Gov. Tony Knowles today proposed a state general fund spending increase of $145 million to shore up education, strengthen law enforcement, protect public health and safety, and lay the groundwork for a natural gas pipeline.
But while laying out his priorities for a "jobs and families" agenda, the Democratic governor acknowledged that he faces "a healthy skepticism" from the Republican-controlled Legislature, the only one in the nation that has been cutting overall state spending.
Knowles also said he will renew his call for a long-range fiscal plan during his annual State of the State address during the first week of the legislative session, which starts Jan. 8.
The governor's budget, presented at a news conference in the Capitol, would bring up state general fund spending by 6 percent to $2.41 billion in the 2002 fiscal year, which begins July 1, 2001.
About $80 million of the $145 million increase would be to "annualize" expenditures begun after the start of the current fiscal year, pay off bonds, replace one-time sources of money that have been exhausted, and accommodate increasing program caseloads, such as in Medicaid. The balance of $65 million would go for public schools, the University of Alaska, criminal justice and child protection, a public health initiative, and increased staffing at Pioneers' Homes.
The new spending would be covered by a $530 million withdrawal from the Constitutional Budget Reserve, a dwindling state savings account, now about $3 billion, that has been used to plug budget gaps. Although high oil prices have produced a surplus in the current fiscal year, they are projected to fall from more than $30 a barrel to $24, bringing back the budget deficits that have been common in recent years.
Total spending from all fund sources would increase by $286 million to $7.23 billion, including nearly $2 billion in federal funds and $1.9 billion to pay Alaska Permanent Fund dividends and to inflation-proof the fund. Included is a capital budget of almost $1.2 billion to fund highway, airport, and sewer and water projects, as well as some deferred maintenance.
Knowles presented the budget as "a responsible, careful approach to spending the public's resources," and said it reflects $1,689 less in adjusted per capita spending than the state budget for fiscal year 1979, the last before the oil boom.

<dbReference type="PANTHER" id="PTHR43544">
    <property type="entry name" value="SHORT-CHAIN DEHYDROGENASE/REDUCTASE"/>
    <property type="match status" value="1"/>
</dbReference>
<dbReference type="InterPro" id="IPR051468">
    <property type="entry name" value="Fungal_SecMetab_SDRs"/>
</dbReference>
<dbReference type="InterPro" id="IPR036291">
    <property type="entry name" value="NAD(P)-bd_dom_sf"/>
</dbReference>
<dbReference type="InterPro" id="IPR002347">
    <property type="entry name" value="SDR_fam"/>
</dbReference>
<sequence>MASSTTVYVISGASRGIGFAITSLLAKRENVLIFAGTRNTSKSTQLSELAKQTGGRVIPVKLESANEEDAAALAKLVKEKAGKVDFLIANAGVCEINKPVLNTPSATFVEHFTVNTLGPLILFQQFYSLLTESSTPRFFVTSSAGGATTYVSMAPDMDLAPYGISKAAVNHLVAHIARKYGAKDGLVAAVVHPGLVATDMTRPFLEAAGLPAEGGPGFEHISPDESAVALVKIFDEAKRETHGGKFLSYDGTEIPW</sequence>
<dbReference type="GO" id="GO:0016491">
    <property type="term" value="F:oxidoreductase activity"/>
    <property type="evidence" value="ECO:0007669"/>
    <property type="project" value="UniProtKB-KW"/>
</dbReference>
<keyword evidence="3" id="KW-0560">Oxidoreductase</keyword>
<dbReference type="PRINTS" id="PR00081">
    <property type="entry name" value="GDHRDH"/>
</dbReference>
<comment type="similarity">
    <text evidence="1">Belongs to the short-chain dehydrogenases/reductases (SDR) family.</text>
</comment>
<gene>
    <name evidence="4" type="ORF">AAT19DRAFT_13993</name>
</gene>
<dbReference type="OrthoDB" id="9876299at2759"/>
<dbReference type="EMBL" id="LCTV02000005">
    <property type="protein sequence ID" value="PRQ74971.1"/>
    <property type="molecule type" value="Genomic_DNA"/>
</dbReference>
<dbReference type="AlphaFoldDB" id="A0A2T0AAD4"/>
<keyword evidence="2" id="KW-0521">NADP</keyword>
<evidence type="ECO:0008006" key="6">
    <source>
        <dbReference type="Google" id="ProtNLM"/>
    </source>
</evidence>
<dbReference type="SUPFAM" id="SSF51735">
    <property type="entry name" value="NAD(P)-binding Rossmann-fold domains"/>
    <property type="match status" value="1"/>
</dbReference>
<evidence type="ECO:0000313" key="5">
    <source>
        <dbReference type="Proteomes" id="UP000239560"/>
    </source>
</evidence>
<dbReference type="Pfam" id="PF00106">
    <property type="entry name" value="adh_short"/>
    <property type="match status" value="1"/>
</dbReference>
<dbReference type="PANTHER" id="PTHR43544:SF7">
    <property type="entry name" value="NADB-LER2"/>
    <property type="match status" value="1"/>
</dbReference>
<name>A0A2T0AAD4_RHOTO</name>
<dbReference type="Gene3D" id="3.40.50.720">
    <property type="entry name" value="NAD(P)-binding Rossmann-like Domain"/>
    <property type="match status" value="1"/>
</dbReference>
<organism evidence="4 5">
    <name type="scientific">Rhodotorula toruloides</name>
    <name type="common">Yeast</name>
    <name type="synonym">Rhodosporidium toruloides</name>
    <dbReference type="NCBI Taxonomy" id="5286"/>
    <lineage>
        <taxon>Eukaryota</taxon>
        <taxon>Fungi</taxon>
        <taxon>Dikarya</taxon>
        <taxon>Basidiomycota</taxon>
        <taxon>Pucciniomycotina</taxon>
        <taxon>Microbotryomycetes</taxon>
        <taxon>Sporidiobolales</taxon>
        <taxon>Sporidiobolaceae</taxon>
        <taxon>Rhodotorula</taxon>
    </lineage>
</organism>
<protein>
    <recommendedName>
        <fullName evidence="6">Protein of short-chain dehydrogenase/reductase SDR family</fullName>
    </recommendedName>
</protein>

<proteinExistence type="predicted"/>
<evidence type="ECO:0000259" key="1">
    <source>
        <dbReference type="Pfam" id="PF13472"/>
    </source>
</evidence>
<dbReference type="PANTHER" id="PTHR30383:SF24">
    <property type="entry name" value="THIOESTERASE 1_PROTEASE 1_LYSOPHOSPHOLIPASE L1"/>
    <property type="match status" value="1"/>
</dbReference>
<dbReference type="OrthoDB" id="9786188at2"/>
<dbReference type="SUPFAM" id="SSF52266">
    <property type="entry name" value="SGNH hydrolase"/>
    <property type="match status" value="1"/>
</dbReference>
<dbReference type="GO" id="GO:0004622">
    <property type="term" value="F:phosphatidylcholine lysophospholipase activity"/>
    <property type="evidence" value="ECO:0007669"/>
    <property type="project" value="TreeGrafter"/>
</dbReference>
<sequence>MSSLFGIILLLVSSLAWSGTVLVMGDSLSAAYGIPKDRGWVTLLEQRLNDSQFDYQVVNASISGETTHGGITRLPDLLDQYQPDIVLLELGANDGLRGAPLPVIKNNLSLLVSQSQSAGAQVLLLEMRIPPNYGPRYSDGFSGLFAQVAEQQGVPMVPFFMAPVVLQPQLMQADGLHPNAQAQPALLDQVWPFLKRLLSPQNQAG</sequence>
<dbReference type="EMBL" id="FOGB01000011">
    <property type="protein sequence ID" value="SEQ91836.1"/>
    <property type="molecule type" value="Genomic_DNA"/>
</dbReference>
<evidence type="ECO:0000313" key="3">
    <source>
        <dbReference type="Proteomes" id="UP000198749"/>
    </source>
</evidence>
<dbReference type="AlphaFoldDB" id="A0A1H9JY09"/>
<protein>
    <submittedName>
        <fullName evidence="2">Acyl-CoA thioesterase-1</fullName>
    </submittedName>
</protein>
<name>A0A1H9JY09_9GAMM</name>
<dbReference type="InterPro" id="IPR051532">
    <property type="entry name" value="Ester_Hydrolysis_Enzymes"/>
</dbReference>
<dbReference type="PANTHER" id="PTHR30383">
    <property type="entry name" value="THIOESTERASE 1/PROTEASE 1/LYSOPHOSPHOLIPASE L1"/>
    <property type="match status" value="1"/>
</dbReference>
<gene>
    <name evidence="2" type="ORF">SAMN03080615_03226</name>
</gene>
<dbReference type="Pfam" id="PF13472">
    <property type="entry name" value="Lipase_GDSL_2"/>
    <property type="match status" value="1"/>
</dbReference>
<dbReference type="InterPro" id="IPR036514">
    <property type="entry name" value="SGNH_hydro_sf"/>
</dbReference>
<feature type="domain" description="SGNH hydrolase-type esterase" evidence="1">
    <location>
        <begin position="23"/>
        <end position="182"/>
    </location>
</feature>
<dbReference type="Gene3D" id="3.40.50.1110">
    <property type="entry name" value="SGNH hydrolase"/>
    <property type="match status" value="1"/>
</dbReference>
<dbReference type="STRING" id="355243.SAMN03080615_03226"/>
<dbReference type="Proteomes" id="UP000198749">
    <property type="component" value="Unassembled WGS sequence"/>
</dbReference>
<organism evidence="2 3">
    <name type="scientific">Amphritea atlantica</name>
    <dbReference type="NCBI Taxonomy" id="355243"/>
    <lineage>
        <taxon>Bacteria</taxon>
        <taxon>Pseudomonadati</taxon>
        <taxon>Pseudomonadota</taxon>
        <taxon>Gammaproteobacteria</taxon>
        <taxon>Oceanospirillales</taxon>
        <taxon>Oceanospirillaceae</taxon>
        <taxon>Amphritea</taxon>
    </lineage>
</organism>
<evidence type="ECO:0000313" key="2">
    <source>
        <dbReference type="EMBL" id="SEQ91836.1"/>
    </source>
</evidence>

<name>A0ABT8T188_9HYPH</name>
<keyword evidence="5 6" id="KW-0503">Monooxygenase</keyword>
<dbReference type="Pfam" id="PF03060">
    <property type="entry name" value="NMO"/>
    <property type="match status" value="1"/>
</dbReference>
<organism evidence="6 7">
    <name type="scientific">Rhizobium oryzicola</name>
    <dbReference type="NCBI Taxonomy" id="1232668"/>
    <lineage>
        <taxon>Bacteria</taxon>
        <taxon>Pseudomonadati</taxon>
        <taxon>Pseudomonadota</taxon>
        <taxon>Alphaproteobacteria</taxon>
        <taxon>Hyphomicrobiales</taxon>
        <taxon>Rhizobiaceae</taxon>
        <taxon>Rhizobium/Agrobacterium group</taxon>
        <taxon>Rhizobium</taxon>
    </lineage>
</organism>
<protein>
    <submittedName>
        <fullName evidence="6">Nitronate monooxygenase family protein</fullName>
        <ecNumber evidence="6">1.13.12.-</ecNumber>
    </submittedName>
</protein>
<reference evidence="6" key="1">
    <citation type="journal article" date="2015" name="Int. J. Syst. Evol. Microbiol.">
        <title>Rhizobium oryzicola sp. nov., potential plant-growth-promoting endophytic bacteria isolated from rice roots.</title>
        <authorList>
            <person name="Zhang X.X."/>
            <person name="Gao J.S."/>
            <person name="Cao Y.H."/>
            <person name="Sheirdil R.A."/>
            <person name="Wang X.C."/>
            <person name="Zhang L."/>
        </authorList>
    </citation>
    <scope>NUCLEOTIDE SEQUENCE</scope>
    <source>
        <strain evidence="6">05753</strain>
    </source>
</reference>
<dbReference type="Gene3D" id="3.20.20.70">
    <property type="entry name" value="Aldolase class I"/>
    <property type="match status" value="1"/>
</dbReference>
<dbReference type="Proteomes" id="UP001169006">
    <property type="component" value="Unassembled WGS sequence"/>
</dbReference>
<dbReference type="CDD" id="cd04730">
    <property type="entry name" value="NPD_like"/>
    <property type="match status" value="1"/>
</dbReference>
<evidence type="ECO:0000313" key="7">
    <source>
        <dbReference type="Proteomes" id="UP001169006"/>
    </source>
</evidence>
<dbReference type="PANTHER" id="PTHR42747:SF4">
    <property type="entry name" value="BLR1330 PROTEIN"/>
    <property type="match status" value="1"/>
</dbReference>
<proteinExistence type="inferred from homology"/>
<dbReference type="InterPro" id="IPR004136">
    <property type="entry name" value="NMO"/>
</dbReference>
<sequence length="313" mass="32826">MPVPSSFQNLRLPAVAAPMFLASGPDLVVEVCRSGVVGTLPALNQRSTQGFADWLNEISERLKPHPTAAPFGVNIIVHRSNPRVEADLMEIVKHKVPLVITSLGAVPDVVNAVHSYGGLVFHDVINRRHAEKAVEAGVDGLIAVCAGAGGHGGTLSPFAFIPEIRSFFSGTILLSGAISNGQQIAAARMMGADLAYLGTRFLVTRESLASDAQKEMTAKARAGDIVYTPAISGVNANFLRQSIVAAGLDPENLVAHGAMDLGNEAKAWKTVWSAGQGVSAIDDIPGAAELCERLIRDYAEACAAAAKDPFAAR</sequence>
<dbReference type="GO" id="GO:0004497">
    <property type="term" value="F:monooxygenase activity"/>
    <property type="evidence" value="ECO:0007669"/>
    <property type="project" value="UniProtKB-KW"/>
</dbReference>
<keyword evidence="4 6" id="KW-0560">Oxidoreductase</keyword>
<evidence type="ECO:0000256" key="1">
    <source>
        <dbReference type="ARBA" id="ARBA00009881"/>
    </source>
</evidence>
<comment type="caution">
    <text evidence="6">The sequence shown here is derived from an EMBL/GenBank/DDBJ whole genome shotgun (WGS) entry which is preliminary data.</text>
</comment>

For example, while the state's population has increased 50 percent in 25 years, the number of state troopers has dropped by 100 in that time, he said. He proposes to add 10 troopers and 20 more village public safety officers.
The governor said he knows the budget will get careful scrutiny from the Republican majority in the Legislature, which last session completed a five-year mission to cut $250 million from the budget.
"It's my job to look at priorities on a statewide arena," he said. "To meet the healthy skepticism that the Legislature will have, there has to be broad public support for this effort." To that end, a record number of budget documents was posted today on the governor's Web site.
Juneau Sen. Kim Elton, a Democrat recently appointed to the Senate Finance Committee, welcomed Knowles' "investment in human infrastructure," notably spending increases for education and alcohol treatment programs. "This is beginning to bring some balance back" after the five-year Republican plan, he said.
Chairmen of the House and Senate Finance Committees couldn't be reached for comment this morning. But legislative leaders have warned, and Juneau Republican Rep. Bill Hudson repeated this morning, that the end of the five-year plan doesn't mean the "floodgates are open" for new spending.
Hudson, a new member of the House Finance Committee, said the majority will stick with "a results-based budgeting process" that will make the administration justify not only proposed new spending but previous spending increases that have been approved.
"That doesn't have to be contentious," he said. "(But) the governor will not get everything he asks for. That's just an inevitability."
Knowles said his State of the State address will repeat his call for new taxes as part of a long-range solution to the budget gap, although he said he hasn't decided how specific he will be this time.
Hudson agrees with Knowles on the need to keep public discussion going on a long-range fiscal plan. He said he and Sen.-elect Alan Austerman, a Kodiak Republican who is now in the House, will present something similar to Hudson's bill from last year.
That bill would have diverted about 20 percent of Alaska Permanent Fund earnings calculated to be available for distribution each year into funding state government, while still inflation-proofing the fund and maintaining dividends close to the projected level. Alternative approaches could include transferring that amount to the Constitutional Budget Reserve, Hudson said. "Suffice it to say, I'm not totally certain where this will go."
Bill McAllister can be reached at firstname.lastname@example.org.
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